And as you just heard, Nikki Giovanni has inspired many people with her poetry and other writings. So we decided to turn the tables and ask what inspires her. As part of our occasional series In Your Ear, Nikki Giovanni shares the music that moves her.
NIKKI GIOVANNI: Hi, this is Nikki Giovanni. I'm a poet. And I'm listening to Jane Monheit, "Save Your Love For Me."
For six years, Lisa McNally, 33, has worked as a Starbucks barista in Columbus, Ohio. These are the sounds of Lisa's job.
What does your job sound like? Please send a recording of four sounds that tell the story of your job — at this moment in time — to firstname.lastname@example.org. Please include your name, age and where you live. You may be contacted for an interview.
Originally published on Fri November 1, 2013 11:41 am
Here's an email that caught my eye Thursday. It's from Republican Bill McInturff, one of the best pollsters around and not someone known to hyperbolize. He was discussing the results of this month's NBC News/Wall Street Journal survey, which he conducts with Democrat Peter Hart.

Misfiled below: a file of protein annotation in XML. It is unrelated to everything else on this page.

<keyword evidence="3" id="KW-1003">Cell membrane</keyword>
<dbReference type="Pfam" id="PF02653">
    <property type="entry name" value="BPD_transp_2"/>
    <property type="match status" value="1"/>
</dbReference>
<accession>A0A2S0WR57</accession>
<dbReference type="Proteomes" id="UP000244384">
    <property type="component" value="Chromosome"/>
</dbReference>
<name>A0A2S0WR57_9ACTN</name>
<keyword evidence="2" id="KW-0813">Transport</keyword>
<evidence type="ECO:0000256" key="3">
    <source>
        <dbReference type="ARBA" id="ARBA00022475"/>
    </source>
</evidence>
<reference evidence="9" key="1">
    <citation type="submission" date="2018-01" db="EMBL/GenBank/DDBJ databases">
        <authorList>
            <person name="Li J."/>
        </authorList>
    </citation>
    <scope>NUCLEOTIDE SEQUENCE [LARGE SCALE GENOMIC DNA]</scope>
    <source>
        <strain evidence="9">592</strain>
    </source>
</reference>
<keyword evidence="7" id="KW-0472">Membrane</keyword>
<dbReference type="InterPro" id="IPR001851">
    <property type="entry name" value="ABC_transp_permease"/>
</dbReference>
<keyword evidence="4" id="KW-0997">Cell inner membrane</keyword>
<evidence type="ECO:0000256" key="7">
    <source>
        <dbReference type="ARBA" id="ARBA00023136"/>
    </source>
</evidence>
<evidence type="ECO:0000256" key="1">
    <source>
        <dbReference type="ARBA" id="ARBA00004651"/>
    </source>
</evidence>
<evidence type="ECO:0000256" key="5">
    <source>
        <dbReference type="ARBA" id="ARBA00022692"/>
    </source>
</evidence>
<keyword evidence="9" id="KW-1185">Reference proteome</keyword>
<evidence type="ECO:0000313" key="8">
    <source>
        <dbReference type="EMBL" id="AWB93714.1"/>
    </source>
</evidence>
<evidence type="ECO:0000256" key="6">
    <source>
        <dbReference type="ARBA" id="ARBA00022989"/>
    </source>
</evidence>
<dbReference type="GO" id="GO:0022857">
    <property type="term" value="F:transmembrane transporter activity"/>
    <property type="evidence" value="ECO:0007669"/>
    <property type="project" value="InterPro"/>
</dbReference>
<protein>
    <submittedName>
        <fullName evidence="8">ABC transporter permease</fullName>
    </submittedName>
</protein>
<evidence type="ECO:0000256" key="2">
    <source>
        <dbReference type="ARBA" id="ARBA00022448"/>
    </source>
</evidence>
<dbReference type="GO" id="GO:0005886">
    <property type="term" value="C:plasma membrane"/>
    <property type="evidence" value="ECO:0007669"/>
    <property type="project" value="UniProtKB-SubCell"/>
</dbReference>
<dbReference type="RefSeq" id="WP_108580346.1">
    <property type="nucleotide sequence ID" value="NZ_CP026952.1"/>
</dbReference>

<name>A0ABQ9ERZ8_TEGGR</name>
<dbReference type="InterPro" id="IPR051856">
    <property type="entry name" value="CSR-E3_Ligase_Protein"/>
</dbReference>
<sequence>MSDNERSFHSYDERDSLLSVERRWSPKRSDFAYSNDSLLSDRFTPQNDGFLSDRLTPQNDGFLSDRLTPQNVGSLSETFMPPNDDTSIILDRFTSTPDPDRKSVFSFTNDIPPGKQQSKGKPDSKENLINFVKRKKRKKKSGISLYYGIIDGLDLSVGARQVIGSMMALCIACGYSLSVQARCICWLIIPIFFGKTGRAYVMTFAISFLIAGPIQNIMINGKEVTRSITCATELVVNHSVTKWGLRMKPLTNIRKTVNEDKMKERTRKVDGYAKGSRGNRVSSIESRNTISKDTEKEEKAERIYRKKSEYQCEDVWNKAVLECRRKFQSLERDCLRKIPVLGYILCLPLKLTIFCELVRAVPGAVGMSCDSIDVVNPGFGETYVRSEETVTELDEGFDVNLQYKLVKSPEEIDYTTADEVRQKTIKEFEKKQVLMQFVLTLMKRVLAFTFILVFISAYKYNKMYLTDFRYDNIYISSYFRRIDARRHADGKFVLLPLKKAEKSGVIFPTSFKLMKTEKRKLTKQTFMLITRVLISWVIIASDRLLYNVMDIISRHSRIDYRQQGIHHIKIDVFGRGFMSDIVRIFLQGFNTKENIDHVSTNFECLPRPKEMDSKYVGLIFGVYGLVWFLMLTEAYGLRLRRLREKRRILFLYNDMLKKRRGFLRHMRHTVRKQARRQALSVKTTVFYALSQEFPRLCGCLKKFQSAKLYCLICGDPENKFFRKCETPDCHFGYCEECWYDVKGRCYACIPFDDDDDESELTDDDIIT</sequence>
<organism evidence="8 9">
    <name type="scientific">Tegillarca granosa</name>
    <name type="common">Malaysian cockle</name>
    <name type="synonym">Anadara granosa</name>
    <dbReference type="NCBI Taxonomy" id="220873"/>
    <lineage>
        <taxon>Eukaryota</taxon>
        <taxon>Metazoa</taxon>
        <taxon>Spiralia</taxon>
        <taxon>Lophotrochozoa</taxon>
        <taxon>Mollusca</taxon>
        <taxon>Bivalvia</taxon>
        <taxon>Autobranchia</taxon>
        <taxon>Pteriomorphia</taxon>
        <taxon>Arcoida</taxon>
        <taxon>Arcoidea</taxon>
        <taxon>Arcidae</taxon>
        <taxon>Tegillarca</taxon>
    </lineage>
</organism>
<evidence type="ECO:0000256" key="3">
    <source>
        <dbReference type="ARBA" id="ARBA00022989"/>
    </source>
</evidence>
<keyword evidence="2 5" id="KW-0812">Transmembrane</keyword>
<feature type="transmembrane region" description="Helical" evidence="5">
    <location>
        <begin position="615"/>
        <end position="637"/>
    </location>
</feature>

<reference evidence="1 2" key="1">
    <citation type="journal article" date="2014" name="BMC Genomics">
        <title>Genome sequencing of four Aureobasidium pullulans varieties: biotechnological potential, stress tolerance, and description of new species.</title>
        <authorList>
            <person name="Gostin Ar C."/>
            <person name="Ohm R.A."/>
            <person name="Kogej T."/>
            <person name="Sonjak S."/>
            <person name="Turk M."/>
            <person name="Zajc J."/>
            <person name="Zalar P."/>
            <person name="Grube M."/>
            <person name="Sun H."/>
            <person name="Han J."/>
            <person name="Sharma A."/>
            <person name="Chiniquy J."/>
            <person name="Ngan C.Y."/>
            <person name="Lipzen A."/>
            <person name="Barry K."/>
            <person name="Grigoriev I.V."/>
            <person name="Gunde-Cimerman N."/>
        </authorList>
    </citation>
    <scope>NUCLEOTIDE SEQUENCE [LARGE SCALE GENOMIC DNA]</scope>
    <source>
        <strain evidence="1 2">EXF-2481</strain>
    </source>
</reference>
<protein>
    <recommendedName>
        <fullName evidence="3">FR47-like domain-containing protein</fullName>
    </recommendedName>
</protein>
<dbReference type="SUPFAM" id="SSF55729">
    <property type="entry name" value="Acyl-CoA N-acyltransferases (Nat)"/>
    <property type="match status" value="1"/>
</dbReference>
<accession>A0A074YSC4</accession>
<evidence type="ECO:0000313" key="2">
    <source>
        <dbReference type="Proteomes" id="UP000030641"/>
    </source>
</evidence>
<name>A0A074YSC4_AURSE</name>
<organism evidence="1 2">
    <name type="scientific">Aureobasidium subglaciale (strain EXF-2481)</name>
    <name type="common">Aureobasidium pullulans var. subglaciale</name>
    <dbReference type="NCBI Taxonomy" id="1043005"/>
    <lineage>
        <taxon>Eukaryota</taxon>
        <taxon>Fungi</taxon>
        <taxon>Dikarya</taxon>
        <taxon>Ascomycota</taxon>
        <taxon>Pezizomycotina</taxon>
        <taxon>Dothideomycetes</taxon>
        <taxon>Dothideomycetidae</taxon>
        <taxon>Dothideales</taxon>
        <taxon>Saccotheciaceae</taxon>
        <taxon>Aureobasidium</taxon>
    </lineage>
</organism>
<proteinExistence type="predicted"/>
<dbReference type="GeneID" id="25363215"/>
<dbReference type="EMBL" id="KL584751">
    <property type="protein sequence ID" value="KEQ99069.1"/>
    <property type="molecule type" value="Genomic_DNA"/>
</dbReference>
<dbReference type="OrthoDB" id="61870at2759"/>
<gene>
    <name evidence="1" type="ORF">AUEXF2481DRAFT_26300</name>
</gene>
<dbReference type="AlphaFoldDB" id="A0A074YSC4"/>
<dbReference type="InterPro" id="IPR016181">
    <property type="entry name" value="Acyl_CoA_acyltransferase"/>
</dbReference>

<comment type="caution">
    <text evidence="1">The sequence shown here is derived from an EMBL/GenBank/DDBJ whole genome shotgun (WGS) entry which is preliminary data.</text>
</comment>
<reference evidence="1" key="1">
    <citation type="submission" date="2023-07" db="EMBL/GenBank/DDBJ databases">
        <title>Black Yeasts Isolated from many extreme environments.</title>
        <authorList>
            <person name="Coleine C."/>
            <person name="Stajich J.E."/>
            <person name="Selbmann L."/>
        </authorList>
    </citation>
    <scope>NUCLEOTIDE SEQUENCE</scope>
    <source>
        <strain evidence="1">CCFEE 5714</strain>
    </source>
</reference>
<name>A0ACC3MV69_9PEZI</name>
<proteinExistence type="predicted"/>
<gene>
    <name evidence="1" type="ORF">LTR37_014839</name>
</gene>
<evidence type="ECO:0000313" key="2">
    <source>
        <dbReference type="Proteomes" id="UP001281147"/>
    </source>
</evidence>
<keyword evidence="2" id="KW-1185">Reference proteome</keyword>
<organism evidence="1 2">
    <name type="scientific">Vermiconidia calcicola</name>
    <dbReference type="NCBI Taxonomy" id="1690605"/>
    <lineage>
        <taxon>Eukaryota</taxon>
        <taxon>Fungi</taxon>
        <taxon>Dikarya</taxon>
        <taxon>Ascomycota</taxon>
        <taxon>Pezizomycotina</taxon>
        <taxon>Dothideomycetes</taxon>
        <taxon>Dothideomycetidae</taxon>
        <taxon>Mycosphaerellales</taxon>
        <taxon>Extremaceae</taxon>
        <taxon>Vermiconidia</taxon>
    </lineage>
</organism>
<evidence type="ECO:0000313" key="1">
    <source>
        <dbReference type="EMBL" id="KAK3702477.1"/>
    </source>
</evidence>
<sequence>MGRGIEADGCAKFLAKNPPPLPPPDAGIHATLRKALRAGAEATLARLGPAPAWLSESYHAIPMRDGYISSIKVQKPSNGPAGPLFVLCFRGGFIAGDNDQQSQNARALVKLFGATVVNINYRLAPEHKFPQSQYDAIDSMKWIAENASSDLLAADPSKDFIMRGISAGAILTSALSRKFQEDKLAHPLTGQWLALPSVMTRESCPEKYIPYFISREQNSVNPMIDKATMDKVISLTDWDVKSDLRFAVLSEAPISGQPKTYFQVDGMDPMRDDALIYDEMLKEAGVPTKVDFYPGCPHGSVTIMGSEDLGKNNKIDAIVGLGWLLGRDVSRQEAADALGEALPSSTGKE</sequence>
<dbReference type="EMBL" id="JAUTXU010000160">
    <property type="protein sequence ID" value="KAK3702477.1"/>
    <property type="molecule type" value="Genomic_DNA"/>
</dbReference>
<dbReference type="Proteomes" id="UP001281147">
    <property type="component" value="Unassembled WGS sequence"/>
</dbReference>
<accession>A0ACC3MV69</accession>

Originally published on Fri November 1, 2013 11:16 am
An already dramatic story took another dramatic turn Friday when Toronto Mayor Rob Ford's lawyer challenged police to release a video that news outlets have said shows the mayor smoking what appears to have been crack cocaine.
This is the first report of a four-part series on adult education.
The national debate around education usually focuses on childrenin school. But there are 30 million adults in the U.S. who have trouble with basic literacy — they struggle to read a menu, a pay stub or a bus schedule.
It also means it's difficult for them to get and hold onto the most basic jobs.
Originally published on Fri November 1, 2013 11:11 am
Now that Bob Dylan's no longer talking about it not being the guitar he played when he famously went electric at the 1965 Newport Folk Festival, a sunburst Fender Stratocaster is to be auctioned by Christie's on Dec. 6.
Originally published on Fri November 15, 2013 9:13 am
A few years ago, cognitive scientist Duje Tadin and his colleague Randolph Blake decided to test blindfolds for an experiment they were cooking up.
They wanted an industrial-strength blindfold to make sure volunteers for their work wouldn't be able to see a thing. "We basically got the best blindfold you can get." Tadin tells Shots. "It's made of black plastic, and it should block all light."